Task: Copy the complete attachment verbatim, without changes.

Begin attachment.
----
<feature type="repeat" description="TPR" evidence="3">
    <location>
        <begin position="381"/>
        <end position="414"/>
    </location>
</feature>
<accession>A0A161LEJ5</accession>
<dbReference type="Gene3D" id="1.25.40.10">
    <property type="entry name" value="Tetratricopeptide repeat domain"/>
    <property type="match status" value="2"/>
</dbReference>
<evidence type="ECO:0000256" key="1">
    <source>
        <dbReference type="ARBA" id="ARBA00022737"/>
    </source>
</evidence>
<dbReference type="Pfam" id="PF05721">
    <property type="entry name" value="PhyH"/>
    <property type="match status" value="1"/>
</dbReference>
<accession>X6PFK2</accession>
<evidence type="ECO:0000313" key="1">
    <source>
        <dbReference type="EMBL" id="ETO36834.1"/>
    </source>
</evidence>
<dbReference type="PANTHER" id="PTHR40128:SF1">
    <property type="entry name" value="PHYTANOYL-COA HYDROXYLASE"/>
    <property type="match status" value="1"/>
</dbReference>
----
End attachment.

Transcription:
<feature type="repeat" description="TPR" evidence="3">
    <location>
        <begin position="381"/>
        <end position="414"/>
    </location>
</feature>
<accession>A0A161LEJ5</accession>
<dbReference type="Gene3D" id="1.25.40.10">
    <property type="entry name" value="Tetratricopeptide repeat domain"/>
    <property type="match status" value="2"/>
</dbReference>
<evidence type="ECO:0000256" key="1">
    <source>
        <dbReference type="ARBA" id="ARBA00022737"/>
    </source>
</evidence>
<dbReference type="Pfam" id="PF05721">
    <property type="entry name" value="PhyH"/>
    <property type="match status" value="1"/>
</dbReference>
<accession>X6PFK2</accession>
<evidence type="ECO:0000313" key="1">
    <source>
        <dbReference type="EMBL" id="ETO36834.1"/>
    </source>
</evidence>
<dbReference type="PANTHER" id="PTHR40128:SF1">
    <property type="entry name" value="PHYTANOYL-COA HYDROXYLASE"/>
    <property type="match status" value="1"/>
</dbReference>